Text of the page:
Under result 3, the design of the mechanism is assessed and reviewed as countries move from phase I to phase II and from phase II to phase III. The institutionalization of the mechanism takes places mostly during phase II, as countries prepare for a national roll out.

    Result 4: The role of local authorities in addressing climate change is increasingly recognised at global level and the mechanism becomes a standard internationally recognised country-based mechanism, through outreach, learning and quality assurance

  • Learning, sharing of good practices emerging from the action's experience (within and across countries) and quality assurance in support of the standardization of the mechanism (e.g. design of PBCRGS, APA, CRVA, gender analysis)
  • Technical assistance and knowledge resources to support to participating countries to communicate and advocate for an increased role of local authorities to effectively address climate change and for the mechanism to become a standard and internationally recognized country-based mechanism
  • South south cooperation and peer review through the annual Programme Board and Forum.
  • Knowledge sharing and communication through publications, the website and social media
  • Development of a geo-referenced database of supported interventions and investments across the portfolio to enable monitoring and reporting by country, type of investment, ecosystem, sector, etc.

Result 4 is global and reinforces result 1 to 3 though outreach, learning and quality assurance that benefit all the participating countries.

Achievements to date
  • As of end 2019, LoCAL was deployed in 14 countries across Africa, Asia and the Pacific, with a potential population reach of over 10 million. Another six countries – Burkina Faso, Côte d'Ivoire, Liberia, Malawi, São Tomé and Príncipe and Uganda – submitted official requests to deploy LoCAL.
  • In 2019, LoCAL expanded to 157 new local governments, thereby reaching a total of 280 local governments. This represents an almost 10-fold increase over 2014, when LoCAL reached 29 local governments in seven countries.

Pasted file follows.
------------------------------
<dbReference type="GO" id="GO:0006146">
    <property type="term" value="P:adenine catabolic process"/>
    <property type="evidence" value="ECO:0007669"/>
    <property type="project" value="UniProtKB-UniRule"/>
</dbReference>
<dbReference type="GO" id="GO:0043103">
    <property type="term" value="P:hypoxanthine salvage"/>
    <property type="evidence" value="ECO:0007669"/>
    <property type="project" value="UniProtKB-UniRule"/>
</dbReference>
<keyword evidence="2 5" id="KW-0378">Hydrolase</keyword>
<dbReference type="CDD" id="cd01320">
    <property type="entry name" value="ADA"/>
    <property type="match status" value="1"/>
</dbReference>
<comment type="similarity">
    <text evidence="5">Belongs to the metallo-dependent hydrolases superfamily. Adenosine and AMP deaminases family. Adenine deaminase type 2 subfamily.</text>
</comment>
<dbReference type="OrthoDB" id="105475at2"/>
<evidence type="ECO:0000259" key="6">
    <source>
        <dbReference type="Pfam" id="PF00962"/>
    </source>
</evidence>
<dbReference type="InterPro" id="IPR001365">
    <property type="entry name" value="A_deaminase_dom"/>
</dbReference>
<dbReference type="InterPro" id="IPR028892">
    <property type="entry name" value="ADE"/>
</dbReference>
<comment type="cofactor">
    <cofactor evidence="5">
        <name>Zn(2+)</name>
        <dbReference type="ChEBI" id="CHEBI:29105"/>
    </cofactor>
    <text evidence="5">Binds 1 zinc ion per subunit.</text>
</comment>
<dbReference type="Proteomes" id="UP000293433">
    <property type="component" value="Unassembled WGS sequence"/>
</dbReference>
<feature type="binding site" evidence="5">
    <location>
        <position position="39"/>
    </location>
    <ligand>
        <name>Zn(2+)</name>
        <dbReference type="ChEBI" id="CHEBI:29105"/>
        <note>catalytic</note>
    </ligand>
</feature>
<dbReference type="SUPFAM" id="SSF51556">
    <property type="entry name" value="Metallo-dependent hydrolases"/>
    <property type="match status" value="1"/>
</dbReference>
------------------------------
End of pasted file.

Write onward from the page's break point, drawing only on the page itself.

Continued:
• LoCAL mobilized $23.9 million in 2019 in direct and parallel funding. Of this, LoCAL delivered $10.9 million to participating countries and local governments in the form of grants, capacity building and operational support at the national and subnational levels. Since its inception, LoCAL has mobilized a total of $84.3 million.
  • In 2019, 322 climate change adaptation interventions were financed across six countries – Bangladesh, Benin, Bhutan, Ghana, The Gambia and Mozambique – using LoCAL grants. This brings the number of climate change adaptation interventions financed by LoCAL since 2014 to 959. In terms of beneficiary outreach, 439,506 direct beneficiaries – including 236,477 women – benefited from LoCAL investments in 2019.
  • Countries continued to successfully transition through the LoCAL phased approach. In 2019, Cambodia joined Bhutan in beginning Phase III, reaching 50 districts across the country. Ghana secured financial support to transition from Phase I to Phase II.
  • In April 2019, the LoCAL publication Financing Local Adaptation to Climate Change: Experience with Performance-Based Climate Resilience Grants was endorsed by the Least Developed Countries Expert Group to the UNFCCC as supplementary material to its National Adaptation Plan Technical Guidelines. This publication will help LDCs and developing countries create intentional and strategic linkages between country national adaptation plans and nationally determined contributions at the subnational level in a coordinated and standard manner – bringing a financing dimension to the vertical integration of the NAP and NDC processes.
  • Following this milestone, LoCAL stepped up its engagement with the UNFCCC. Notably, LoCAL became a full member of the LDC Expert Group/NAP Technical Working Group and of the NDC Partnership – a coalition of governments and international institutions supporting countries in achieving their climate and sustainable development targets.
  • In 2019, LoCAL initiated the process of ISO certification to ensure the consistent, standardized and quality assured use and application of the LoCAL mechanism across local governments and countries.
  • LoCAL and its participating countries advocated for better recognition of the role of local governments in addressing climate change through presentations at and participation in several high-level events, including NAP Expo 2019, meetings of the UNFCCC Standing Committee on Finance and the LDC Expert Group, and UNFCCC Conference of the Parties (COP) 25.